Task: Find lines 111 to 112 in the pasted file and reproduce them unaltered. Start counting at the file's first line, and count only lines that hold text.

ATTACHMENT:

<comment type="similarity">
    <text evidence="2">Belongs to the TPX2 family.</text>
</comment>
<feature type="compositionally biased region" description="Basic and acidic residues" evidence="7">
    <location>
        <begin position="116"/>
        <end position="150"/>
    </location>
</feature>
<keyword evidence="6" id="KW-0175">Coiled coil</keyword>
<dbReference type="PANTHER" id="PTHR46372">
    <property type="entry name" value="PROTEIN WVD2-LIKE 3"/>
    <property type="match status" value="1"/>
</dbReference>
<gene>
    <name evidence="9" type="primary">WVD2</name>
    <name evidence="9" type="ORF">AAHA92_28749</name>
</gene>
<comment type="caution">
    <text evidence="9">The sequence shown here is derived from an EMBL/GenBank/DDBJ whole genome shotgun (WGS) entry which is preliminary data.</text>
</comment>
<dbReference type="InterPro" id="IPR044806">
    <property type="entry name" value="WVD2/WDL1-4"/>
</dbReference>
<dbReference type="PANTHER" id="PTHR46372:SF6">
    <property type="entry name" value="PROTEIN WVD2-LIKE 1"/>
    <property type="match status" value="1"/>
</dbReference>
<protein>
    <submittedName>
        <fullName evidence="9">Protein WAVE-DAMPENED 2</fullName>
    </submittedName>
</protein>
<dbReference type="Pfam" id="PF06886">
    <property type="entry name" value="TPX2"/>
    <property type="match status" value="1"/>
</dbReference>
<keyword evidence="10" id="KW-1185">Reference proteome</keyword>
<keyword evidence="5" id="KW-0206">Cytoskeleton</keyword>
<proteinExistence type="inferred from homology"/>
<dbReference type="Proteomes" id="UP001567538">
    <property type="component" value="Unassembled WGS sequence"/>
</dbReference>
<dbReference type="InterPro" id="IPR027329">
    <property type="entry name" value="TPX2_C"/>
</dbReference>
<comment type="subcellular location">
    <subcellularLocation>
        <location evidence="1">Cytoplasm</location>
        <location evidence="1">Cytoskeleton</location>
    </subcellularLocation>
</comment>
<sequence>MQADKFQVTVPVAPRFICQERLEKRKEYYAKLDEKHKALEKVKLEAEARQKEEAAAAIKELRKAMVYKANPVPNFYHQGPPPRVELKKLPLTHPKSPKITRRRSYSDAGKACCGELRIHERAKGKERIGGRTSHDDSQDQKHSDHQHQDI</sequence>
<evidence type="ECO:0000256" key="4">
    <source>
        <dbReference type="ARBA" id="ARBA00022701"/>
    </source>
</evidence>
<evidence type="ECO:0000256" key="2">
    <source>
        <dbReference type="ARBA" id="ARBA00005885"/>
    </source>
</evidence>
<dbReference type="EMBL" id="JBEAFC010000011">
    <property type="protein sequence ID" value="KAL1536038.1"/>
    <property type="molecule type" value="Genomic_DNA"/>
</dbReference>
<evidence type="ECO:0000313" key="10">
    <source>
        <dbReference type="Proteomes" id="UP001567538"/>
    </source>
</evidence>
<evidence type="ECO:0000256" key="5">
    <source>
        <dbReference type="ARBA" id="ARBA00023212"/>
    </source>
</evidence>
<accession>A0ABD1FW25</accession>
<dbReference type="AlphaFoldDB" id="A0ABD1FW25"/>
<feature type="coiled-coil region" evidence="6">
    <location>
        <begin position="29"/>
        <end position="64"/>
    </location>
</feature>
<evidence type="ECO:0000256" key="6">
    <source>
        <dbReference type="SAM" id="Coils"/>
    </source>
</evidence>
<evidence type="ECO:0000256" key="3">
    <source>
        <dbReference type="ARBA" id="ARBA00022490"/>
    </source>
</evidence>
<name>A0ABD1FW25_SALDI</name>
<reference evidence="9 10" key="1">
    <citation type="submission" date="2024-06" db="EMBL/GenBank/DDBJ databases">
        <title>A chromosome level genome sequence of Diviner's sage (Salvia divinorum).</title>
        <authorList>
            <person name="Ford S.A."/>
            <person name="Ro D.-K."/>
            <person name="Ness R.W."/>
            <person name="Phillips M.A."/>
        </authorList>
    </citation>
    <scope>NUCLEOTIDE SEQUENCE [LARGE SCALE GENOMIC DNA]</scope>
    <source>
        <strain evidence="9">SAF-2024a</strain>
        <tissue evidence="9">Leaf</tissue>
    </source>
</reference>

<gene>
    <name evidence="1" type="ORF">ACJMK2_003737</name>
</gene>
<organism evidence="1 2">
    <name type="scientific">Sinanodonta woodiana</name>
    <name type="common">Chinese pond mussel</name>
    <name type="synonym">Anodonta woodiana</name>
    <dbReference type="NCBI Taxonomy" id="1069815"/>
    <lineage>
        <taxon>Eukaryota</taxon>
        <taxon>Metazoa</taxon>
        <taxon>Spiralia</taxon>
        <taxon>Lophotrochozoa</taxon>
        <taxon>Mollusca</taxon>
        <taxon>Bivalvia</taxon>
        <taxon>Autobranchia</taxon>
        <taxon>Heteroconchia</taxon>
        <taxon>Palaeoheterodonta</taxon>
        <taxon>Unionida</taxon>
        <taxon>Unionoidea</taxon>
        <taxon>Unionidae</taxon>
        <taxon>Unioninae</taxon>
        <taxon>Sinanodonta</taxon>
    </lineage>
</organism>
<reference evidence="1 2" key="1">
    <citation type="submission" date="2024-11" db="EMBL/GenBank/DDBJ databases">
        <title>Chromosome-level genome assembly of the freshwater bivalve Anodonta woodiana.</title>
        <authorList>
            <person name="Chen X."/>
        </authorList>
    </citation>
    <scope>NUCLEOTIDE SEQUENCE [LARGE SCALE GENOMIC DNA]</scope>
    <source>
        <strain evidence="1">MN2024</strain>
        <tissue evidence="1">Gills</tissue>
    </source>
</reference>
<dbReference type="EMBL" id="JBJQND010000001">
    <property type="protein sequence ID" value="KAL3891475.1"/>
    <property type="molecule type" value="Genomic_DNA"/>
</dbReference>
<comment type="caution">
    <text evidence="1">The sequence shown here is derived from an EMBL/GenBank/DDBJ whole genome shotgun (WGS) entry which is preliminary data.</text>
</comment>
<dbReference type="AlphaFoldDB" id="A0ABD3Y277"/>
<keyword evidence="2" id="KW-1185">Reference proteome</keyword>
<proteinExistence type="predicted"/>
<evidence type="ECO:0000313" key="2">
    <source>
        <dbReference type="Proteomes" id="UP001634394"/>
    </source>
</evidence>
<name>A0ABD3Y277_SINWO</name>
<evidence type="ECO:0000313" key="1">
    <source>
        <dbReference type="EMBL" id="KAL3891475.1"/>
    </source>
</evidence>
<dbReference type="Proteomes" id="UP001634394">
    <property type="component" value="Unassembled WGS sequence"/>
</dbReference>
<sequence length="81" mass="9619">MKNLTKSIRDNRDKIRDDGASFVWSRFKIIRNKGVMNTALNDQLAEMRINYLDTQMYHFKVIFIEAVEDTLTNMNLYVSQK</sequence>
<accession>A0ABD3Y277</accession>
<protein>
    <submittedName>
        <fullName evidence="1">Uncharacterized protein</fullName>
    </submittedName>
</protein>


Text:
    </source>
</reference>